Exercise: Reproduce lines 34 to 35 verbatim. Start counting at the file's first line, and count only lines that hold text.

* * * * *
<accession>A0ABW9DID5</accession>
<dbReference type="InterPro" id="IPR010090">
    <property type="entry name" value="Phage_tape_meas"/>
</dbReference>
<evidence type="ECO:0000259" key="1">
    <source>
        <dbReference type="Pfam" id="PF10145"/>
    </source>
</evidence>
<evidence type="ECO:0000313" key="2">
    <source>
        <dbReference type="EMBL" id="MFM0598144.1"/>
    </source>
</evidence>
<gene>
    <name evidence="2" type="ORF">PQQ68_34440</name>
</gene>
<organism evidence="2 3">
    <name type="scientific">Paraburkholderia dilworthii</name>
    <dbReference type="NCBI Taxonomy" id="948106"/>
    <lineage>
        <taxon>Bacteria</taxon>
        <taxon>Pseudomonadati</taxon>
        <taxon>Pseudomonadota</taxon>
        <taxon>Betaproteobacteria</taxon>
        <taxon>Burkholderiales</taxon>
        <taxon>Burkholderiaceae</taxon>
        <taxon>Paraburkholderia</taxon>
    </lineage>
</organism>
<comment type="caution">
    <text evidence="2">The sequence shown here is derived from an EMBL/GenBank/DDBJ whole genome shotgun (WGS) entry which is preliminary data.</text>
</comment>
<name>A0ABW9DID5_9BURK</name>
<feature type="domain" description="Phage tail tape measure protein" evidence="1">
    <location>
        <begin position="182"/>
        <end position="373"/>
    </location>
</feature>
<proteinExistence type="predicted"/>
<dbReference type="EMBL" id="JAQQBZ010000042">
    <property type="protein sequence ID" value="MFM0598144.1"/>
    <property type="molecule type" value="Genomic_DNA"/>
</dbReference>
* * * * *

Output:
<name>A0ABW9DID5_9BURK</name>
<feature type="domain" description="Phage tail tape measure protein" evidence="1">